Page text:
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Pickerel stuffed with crayfish and garnished with fresh porcini mushrooms at Edulis Restaurant in Toronto.Tim Fraser/The Globe and Mail

There were hints in both their histories – threads that you could follow backward so that now, in retrospect, of course this is what Tobey Nemeth and Michael Caballo were destined for.

Ms. Nemeth's maternal grandparents had met on the prairies in the Dust Bowl years, her grandmother a farm girl from Saskatchewan and her grandfather a Chinese migrant turned restaurant supply salesman, his suitcase bursting open with the goods he carried from town to town. Her grandmother, who had never heard of ginger or soy beans, learned to make tofu from scratch to please him. They opened a Chinese restaurant in Saskatoon in the 1930s. "It was called 'The Golden something or other,'" Ms. Nemeth said. The Golden Somethingorother thrived.

Ms. Nemeth's father had hospitality in his blood also: Halfway around the world, his parents had endured the communist takeover of Hungary by running a restaurant in their home.

As for Mr. Caballo, his father's side ran a churro stand and a jamón sandwich stall in Madrid, building their lives around food and love and constant daily labour.

So yes, maybe some people are born to be in the restaurant business. But a place like Edulis does not come about by birthright. You need those other bits: the commitment and the striving, the skill, the refusal to give in to satisfaction – the constant daily labour and the love.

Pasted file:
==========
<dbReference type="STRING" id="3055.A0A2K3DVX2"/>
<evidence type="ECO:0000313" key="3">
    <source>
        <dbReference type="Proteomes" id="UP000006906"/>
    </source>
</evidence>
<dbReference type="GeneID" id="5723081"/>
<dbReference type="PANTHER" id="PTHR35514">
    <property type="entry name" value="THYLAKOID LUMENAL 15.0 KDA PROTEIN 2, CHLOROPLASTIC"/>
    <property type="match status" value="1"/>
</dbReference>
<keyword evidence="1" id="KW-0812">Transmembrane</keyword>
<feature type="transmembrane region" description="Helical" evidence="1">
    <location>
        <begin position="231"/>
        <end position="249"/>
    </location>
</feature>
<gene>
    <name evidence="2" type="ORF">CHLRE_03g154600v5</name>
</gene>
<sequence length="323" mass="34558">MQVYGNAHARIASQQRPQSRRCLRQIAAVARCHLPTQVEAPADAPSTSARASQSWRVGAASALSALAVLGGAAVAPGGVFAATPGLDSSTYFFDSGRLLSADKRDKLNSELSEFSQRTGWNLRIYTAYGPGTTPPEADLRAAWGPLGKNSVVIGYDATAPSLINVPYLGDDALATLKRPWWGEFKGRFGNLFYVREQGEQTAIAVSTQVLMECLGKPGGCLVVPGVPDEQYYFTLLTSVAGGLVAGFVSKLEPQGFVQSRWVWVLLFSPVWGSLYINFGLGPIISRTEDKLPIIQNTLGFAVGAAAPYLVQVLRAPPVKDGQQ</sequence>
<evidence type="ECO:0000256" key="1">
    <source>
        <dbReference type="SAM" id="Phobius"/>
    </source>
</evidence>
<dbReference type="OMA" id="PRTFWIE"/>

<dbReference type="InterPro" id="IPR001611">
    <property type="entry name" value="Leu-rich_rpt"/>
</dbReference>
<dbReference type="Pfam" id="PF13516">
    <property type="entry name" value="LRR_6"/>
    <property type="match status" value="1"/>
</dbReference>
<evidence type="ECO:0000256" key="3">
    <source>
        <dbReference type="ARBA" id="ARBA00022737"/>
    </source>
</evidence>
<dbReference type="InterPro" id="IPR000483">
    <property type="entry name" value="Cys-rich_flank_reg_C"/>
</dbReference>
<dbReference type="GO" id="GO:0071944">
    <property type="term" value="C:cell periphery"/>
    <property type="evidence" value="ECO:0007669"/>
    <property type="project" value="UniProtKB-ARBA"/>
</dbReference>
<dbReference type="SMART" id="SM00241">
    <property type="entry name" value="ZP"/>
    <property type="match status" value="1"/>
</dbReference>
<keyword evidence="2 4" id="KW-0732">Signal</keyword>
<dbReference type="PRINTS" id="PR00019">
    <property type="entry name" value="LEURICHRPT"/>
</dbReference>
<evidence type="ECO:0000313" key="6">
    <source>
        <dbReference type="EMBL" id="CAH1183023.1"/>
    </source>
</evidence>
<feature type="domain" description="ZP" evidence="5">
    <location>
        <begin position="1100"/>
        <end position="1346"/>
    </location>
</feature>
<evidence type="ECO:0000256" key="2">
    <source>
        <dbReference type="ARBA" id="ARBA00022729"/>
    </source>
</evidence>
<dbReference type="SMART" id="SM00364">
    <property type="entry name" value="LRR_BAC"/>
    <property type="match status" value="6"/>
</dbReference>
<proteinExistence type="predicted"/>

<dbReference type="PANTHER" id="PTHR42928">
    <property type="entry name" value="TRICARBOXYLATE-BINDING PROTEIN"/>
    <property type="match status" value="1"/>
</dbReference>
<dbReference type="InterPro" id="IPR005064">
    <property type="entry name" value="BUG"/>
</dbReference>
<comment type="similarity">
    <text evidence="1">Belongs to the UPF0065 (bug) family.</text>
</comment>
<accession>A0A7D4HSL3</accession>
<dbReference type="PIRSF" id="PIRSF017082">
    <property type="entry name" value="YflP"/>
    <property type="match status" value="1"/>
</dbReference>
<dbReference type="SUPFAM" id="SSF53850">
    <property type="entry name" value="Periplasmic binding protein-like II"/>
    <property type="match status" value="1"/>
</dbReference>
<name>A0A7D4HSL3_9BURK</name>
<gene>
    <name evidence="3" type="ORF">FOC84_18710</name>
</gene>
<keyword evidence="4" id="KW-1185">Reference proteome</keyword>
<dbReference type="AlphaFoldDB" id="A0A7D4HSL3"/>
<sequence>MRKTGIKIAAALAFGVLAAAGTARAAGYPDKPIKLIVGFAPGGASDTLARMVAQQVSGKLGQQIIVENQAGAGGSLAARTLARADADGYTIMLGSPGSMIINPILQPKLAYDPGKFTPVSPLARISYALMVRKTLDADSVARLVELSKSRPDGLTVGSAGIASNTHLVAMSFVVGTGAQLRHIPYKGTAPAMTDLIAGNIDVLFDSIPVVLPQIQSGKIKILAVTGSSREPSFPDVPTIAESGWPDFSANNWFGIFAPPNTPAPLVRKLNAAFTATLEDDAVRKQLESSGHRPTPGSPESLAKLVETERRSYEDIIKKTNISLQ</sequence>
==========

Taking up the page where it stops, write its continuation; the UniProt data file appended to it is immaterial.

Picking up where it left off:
Edulis opened two years ago this spring with a menu of French and Spanish dishes that plied the gulf between refined and rusticated. The couple had already established themselves as two of the city's best chefs: Ms. Nemeth at Jamie Kennedy Wine Bar, Mr. Caballo at Niagara Street Café, where Edulis now stands.

At their new spot, he worked the stoves alone many nights as Ms. Nemeth charmed the guests out front. The service was warm and comfortable. The food – fresh B.C. herring poached in oil with carrots; tender-crunchy octopus paella; hay-roasted chicken; baba au rhum – was superb in general, mind-blowing every now and then.

Unlike so many North American chefs who farm out their kitchens and service to underlings, who dream of infinite expansion plans, the couple pledged that on nights when they couldn't be at Edulis, then Edulis would not open. That was the tradition they came from. "If we could talk to every single person who walked through the door we would," Ms. Nemeth said. "That's what we strive to do."